we are waitingggggggggggggggggggggggggggggggggggggg

Posted by Mrs Brown at June 18, 2003 07:17 PM

The fact that we haven't found WMDs in Iraq doesn't mean that they aren't there, or never were. If Bush was "lying" about them, so was the UN, Bill Clinton, and most of the Democrats in Congress last year...

Posted by Rand Simberg at June 18, 2003 07:32 PM

Yes, but Bill Clinton didn't use WMDs to justify putting thousands of U.S. troops in harms way.

Posted by Shawn at June 19, 2003 04:59 AM

No, his excuse was Monica in front of the grand jury...

(Y'all really don't want to go there again, do you?)

Posted by Kevin McGehee at June 19, 2003 06:00 AM



*choke, splutter, snort, wheeze*

Wait, wait...let me stop laughing before I type anything.


Forget it, I'm in stitches!


Posted by The Sanity Inspector at June 19, 2003 11:32 AM

It seems to me that all the commenters here and below (original post) missed the all too obvious answer to this issue.

If there is outrageous and false information on the internet, then it is offset by the correct information being there also. The truth, like diamonds or gold must be mined, it does not lay around waiting to be picked up at random. When have we ever had, or trusted, all the "truth" being told in any one source. It is up to the individual to become informed, to weigh all sides of an issue and to decide what is right. Anyone who reads, or watches, one news account of some event or one account of something concerning some person, and believes that the account is the truth, the whole truth and nothing but the truth, well, the person that believes that account is an idiot.

Anyone who does this and watches ABC's network news will believe we lost the Iraqi War.

"A well informed public being necessary for the security of the State, Congress shall make no law...abridging the freedom of searching for information, or of the people to do said research; or the right of the people to peaceably read and assimilate and discuss said information..."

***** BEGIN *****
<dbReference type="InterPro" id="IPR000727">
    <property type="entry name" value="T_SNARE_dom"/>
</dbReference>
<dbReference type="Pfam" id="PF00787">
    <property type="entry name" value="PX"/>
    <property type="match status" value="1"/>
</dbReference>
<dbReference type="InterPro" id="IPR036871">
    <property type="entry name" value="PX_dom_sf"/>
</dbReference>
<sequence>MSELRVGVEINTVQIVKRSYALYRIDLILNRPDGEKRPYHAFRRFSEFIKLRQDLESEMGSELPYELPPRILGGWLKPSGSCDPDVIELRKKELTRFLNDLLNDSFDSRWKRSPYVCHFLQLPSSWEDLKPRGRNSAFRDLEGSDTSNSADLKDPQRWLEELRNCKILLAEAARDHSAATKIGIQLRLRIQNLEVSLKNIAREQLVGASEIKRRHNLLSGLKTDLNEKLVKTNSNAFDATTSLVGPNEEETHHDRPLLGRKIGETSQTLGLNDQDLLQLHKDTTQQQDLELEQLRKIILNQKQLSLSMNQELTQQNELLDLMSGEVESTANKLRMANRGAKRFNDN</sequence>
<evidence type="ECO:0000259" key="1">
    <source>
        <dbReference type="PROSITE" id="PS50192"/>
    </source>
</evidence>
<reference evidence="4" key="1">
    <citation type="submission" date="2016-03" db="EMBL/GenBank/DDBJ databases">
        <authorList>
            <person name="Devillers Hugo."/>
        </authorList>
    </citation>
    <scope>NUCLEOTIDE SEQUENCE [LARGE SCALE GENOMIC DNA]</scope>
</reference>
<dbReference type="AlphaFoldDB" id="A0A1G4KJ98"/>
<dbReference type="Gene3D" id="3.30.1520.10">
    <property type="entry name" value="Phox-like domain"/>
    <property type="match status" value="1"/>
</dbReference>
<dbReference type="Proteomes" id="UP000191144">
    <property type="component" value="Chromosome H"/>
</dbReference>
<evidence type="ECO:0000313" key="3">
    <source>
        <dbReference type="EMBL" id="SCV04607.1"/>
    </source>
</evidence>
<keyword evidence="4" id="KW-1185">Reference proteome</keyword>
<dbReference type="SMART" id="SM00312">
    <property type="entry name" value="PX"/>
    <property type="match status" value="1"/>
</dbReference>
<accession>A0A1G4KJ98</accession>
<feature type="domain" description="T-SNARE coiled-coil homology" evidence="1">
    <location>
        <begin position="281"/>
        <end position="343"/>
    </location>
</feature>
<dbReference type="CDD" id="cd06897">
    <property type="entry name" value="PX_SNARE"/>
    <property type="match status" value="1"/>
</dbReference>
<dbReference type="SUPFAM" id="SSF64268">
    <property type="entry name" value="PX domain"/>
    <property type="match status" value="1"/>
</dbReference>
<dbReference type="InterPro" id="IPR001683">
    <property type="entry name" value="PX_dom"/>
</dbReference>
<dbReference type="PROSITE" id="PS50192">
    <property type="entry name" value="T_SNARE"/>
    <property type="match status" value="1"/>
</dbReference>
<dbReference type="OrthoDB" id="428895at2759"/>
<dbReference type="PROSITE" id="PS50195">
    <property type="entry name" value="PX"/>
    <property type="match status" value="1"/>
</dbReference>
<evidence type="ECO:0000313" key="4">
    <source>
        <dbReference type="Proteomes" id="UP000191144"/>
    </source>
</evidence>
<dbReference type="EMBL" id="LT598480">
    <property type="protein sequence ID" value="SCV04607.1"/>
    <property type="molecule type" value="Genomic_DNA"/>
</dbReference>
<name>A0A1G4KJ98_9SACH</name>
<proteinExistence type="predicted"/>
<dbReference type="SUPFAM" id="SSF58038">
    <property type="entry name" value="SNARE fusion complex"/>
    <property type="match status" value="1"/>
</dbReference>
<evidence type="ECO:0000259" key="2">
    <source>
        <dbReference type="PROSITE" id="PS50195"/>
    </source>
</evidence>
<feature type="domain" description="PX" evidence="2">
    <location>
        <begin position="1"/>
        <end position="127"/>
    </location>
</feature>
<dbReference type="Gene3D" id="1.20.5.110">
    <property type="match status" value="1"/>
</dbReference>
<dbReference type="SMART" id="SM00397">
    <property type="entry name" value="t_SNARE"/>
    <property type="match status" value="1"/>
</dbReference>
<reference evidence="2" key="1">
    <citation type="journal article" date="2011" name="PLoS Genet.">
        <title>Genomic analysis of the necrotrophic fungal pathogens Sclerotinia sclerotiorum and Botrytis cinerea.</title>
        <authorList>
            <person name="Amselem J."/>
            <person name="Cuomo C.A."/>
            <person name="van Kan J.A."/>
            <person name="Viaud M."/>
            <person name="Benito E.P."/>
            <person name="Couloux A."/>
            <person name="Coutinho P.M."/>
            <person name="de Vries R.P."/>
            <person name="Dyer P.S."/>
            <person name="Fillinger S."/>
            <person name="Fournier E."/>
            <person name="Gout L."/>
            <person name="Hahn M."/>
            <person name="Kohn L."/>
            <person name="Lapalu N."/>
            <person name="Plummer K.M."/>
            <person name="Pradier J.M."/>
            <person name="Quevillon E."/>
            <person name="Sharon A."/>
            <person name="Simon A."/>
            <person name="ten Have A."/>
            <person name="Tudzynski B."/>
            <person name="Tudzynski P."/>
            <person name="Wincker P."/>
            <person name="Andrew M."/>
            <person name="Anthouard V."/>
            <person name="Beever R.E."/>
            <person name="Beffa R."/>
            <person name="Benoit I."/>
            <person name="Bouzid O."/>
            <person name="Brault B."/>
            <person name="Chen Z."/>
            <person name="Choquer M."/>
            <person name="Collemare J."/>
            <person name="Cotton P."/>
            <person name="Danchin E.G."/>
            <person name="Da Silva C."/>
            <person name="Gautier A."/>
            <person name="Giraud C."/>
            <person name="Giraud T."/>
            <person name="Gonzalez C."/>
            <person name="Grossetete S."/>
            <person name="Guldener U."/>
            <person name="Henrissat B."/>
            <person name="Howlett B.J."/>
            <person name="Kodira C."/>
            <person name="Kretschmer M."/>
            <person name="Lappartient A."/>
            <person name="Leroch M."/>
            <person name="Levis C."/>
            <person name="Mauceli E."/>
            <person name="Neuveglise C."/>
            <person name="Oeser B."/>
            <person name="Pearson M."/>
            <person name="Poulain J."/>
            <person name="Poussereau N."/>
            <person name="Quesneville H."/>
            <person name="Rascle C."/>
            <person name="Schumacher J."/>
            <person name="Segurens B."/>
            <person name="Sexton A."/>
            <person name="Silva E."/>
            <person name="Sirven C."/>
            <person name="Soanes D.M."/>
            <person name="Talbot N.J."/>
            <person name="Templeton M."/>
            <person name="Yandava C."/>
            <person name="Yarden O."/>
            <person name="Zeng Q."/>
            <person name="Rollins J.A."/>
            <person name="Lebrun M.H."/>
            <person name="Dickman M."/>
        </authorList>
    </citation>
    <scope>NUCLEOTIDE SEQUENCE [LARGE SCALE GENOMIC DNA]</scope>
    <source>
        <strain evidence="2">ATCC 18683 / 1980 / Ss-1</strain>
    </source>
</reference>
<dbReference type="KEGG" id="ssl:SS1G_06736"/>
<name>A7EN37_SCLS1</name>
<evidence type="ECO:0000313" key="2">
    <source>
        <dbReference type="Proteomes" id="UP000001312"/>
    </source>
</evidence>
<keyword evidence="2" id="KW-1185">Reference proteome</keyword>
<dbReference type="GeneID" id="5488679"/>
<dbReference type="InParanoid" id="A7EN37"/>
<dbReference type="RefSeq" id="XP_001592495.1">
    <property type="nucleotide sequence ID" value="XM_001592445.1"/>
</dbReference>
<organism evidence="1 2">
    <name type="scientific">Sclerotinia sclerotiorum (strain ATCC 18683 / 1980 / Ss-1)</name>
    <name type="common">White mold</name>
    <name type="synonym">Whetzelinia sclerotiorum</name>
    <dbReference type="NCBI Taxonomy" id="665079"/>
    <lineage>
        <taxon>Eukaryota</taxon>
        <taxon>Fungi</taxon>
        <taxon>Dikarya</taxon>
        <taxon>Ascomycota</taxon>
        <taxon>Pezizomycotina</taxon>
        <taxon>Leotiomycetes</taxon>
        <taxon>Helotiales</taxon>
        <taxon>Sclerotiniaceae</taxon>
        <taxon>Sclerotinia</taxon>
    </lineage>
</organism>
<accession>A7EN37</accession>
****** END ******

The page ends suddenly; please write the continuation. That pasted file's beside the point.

Oddly enough, I don't believe EVERYTHING I read on the blogosphere. I don't believe everything I hear on Fox News. I don't believe everything I see in my local news papers. I read and watch and surf the net, and THEN I decide what is real and what is not.

I believe Saddam Hussein and Usama Bin Laden are alive, my research leads me to belive that. I do not believe they are hiding in a cave with the Bat Boy. Again, I did my research and it leads me to believe The Weekly World News was a little off on that particular story.

Posted by Steve at June 19, 2003 12:21 PM

This post scared me for a second, because in a recent post I called O'Reilly a "White Slaver" so I get all jumpy when I see bloggers "defending" him.

Very, very, funny!

But seriously now, if we could save just one syndicated life...

Posted by Eric Scheie at June 22, 2003 07:32 PM

If Bill would like to see a liquid piston ballanced gas air steam O2 engine run I would love to show it to him.
138 hp 516 mpg 2500 hp 145 gallons per day.
Water is the pistons in this V twin driving sliding vane rotor on steam and O2 using gas just to maintain the boil .
I am ready to show the world the end of the oil age .
Best regards :
TJ Fraser
DOE and the NAVY with names tryed to hide it from congress and my recording will open many eyes. But my engine will change the world.

Posted by TJ FRASER at September 29, 2003 08:38 PM

Still chuckling.

Actually, you could add a lot of historical arguments to this.

Until 1695, British law required a government permit to publish a book on politics, religion, or philosophy.

In the early 1800s, Congresses that included many of the Framers enacted the Sedition Act, which criminalized publishing any false statement about the President or the Congress. Federalist judges applied it with vigor, and editors and writers of letters to the editor went to jail for up to a year. (The view was that freedom of the press only meant you couldn't be stopped in advance from publishing; if what you published could be said to be false, in any way, you could be jailed after it was printed.)

Posted by Dave Hardy at May 14, 2005 03:12 PM

VERY FUNNY. Too bad today's gun grabbers will never get the point. Just to give an idea of what the founders had in mind with the 2nd Amendement see the Militia Act of 1792. Effectively, every male citizen was required to own a military rifle. As far as how to interpret "well regulated" see that the act sets up the organization of a citizen army.

Posted by RKV at May 14, 2005 04:47 PM

the absence of proof does not equate the proof of absence

Posted by hejde at May 14, 2005 06:17 PM

Ben Franklin, Jon Gutenberg and Martin Luther would be proud of your analysis, although I believe only Ben would recognize its thrust.

There is no stopping the blogosphere. Even without constitutional protection, technology has outstripped the ability to regulate effectively the kind of technology available for pennys a day. Even BO'Reilly, who is looking out for each of us (and who, BTW, and incidentally, I admire in many ways) must recognize this.

A great post, Rand.

Posted by Jim Rhoads at May 14, 2005 08:12 PM

Post a comment

Email Address: